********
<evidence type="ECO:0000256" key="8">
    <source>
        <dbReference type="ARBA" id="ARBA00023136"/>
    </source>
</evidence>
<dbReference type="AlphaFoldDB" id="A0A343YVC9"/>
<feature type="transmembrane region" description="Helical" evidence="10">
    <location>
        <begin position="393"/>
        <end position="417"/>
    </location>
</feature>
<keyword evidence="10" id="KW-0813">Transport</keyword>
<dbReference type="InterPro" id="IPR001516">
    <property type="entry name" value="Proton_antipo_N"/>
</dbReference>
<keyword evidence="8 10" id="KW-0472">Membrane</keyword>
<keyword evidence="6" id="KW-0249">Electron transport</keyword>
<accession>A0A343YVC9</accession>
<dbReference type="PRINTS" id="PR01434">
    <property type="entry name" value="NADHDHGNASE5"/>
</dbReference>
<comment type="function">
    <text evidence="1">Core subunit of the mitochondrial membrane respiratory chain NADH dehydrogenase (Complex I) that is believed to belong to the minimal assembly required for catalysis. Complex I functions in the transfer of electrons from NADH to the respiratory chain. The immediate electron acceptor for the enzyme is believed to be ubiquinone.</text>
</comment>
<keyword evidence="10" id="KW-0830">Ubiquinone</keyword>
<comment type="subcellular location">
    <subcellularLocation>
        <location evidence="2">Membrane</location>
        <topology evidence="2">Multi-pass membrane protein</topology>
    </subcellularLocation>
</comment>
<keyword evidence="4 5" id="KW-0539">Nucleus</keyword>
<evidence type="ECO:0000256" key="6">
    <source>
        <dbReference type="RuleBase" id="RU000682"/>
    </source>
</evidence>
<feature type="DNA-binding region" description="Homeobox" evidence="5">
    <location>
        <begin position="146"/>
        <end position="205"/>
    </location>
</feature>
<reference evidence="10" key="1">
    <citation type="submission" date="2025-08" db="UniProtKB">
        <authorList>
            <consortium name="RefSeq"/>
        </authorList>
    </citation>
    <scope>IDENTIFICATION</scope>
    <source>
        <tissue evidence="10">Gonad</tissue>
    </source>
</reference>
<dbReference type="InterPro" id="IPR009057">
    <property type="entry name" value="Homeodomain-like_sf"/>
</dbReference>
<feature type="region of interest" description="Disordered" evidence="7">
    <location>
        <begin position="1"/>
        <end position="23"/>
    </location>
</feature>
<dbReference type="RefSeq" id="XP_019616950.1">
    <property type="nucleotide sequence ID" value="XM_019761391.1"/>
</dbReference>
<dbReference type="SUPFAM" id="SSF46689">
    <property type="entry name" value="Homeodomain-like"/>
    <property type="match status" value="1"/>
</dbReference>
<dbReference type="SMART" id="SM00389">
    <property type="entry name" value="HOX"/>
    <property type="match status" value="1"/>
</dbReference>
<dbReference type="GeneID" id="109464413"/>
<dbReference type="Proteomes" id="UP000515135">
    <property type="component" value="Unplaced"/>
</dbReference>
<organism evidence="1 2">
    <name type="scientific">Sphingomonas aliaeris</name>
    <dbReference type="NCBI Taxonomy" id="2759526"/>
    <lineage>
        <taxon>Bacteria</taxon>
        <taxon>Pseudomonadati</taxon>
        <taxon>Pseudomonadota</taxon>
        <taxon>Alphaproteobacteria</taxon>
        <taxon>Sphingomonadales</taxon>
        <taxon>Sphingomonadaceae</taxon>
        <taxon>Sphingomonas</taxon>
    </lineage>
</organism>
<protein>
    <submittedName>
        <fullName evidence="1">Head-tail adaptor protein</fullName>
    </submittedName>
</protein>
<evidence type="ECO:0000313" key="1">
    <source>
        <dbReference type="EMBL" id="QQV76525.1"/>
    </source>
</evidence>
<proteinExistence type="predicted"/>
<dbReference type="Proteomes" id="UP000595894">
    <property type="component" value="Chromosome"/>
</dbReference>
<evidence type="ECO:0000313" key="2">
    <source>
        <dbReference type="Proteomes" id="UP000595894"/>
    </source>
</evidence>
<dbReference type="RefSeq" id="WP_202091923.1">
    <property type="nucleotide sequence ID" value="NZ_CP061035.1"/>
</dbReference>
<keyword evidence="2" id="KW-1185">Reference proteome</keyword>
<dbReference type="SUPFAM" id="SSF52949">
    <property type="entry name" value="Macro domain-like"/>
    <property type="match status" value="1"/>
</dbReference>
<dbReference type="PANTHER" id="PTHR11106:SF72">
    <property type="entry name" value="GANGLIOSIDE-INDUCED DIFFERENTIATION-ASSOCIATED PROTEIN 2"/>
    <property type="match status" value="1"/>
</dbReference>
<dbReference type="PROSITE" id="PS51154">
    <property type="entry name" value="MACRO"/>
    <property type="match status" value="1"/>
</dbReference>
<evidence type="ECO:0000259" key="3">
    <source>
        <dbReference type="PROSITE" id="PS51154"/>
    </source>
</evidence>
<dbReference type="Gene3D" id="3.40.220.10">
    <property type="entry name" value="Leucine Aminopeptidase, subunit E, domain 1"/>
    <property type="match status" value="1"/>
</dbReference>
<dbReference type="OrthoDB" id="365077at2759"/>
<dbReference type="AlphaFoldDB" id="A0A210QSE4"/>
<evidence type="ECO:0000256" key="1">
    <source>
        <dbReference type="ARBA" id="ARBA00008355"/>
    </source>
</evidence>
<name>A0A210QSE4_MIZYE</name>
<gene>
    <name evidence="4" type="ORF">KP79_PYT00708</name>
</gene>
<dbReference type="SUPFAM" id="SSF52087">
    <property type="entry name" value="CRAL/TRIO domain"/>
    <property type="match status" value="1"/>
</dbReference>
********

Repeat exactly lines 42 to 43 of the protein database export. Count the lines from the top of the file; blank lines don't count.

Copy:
        <end position="205"/>
    </location>